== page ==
High Court Rejects Motion to Block Terror Release

Terror victims’ group held on to hope until the last minute, but High Court said it would not prevent terrorists’ release.

Maayana Miskin and Gil Ronen,

Protester holds picture of the Weiss family
Protester holds picture of the Weiss family
Israel news photo: Flash 90

The High Court rejected a motion by the Almagor group for victims of terrorism, to block the release of Arab terrorists from prison that is scheduled to take place Tuesday night.

"Our hearts are with the family members, whose pain is great," wrote the judges, headed by Supreme Court President Asher Grunis. "We are certain that the authorized elements made their decision with a heavy heart and took into account the families' pain and their opinion."

Before the decision, Attorney Naftali Wertzberger, who represents Almagor, said that he believes the release of the 26 terrorists, which the Israeli goverment has described as a “gesture” to PA Chairman Mahmoud Abbas, could still be prevented.

The court had not yet issued a verdict in Almagor’s appeal against the release, which is unusual, he told IDF Radio (Galei Tzahal). “The very fact that the court has not yet issued a decision leaves room for hope,” he explained.

He noted that on Monday it was revealed that the list of terrorists to be freed includes six who were jailed for crimes committed after the Oslo Accords were signed, despite government statements saying only pre-Oslo killers would be freed.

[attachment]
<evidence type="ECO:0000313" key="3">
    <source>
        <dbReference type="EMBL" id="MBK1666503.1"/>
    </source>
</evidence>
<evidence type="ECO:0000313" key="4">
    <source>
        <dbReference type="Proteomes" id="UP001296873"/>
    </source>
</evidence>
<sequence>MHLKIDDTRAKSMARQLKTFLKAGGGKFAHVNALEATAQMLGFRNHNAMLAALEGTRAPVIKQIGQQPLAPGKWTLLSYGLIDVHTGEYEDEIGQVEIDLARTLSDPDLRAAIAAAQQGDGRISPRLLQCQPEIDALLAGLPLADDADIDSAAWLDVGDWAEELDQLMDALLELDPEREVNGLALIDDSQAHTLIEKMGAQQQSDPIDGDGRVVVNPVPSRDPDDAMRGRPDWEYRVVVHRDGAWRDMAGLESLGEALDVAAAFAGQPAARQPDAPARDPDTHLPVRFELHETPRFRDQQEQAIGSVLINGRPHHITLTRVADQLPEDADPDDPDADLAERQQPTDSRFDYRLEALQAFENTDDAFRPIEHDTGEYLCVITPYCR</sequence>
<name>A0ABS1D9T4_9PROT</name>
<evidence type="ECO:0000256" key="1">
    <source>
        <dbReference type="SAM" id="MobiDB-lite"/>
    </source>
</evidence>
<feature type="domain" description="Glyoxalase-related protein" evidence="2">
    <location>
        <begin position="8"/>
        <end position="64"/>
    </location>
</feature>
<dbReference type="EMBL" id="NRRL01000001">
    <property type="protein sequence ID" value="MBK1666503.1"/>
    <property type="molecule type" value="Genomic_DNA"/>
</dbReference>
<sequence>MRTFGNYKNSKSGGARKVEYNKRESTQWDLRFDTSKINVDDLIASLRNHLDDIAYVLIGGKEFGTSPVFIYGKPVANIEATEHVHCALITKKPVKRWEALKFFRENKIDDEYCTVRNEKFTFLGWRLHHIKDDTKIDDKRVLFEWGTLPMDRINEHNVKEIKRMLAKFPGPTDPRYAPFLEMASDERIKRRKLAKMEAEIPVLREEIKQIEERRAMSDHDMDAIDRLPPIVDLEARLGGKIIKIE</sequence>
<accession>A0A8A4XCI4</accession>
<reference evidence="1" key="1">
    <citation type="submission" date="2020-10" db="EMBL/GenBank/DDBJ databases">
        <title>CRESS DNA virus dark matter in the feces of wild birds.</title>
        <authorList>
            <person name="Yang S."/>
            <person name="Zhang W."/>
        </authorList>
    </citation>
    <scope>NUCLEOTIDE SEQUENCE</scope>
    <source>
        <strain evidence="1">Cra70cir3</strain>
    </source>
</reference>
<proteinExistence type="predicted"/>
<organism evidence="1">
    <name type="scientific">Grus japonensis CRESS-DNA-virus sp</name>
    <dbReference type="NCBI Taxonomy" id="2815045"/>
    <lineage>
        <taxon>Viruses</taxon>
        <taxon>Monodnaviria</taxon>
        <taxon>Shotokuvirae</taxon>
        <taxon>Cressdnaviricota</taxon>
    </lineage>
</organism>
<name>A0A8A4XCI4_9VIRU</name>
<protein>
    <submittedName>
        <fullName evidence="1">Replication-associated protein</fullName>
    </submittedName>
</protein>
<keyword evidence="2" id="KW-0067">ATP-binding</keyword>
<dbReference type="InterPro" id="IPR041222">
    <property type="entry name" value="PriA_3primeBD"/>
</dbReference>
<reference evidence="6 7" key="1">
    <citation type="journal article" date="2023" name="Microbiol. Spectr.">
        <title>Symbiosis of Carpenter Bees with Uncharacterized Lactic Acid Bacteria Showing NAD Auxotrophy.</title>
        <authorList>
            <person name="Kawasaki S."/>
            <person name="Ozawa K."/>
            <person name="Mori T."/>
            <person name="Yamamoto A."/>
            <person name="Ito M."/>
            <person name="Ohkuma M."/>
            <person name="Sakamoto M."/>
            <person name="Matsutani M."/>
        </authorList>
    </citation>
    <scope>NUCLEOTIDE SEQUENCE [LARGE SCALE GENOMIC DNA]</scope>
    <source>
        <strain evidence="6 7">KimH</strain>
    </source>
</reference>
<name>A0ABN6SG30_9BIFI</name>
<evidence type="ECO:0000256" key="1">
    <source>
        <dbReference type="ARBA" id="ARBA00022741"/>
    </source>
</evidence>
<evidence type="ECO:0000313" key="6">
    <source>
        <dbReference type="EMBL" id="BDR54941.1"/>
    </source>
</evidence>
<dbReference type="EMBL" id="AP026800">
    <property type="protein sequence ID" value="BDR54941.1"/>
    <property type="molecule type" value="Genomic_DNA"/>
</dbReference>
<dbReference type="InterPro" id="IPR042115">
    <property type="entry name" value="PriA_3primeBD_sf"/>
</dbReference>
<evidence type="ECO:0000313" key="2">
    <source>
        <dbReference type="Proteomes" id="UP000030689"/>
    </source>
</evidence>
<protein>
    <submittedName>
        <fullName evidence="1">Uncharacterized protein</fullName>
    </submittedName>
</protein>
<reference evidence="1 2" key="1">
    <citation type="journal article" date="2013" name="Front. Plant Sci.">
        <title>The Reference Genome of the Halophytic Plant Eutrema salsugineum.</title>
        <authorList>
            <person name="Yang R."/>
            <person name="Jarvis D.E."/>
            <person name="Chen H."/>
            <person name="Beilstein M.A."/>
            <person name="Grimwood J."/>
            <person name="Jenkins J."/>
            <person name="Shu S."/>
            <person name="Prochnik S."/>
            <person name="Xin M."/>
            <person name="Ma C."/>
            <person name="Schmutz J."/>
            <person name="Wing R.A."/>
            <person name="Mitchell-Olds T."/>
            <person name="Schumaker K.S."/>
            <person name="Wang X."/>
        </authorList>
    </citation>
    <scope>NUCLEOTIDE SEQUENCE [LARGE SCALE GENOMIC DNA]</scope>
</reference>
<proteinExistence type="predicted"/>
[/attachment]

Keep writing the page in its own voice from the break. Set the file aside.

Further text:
“If the court prevents the release of only those six – it will be small comfort,” he said. The release is scheduled to take place Tuesday.

Almagor’s problem with the planned terrorist release lies elsewhere. “The problem as we see it is moral. There’s a precedent for releasing members of terrorist groups, but not murderers,” Wertzberger explained.

“All these years they’ve said they won’t free people with ‘blood on their hands,’ and now we see them freeing terrorists who murdered people with an axe, who did terrible things, horrific things,” he added.

“The question is a moral one and the explanations calling this a diplomatic matter aren’t relevant here. No country on earth would release people like this, under circumstances like this,” he argued.

He linked the plan to free terrorists to the death Monday of 98-year-old Nazi war crimes suspect Laszlo Csatary. “The Nazi criminal who died did similar things to those who will be freed. There’s a dissonance between chasing down everyone who murdered people and prisoner release,” he said.

Wertzberger’s argument echoed a reaction from Rabbi Eliezer Weiss, whose wife and three young sons were burnt to death in a terrorist attack 22 years ago. The Weiss family’s murderers are expected to go free as part of the prisoner release deal.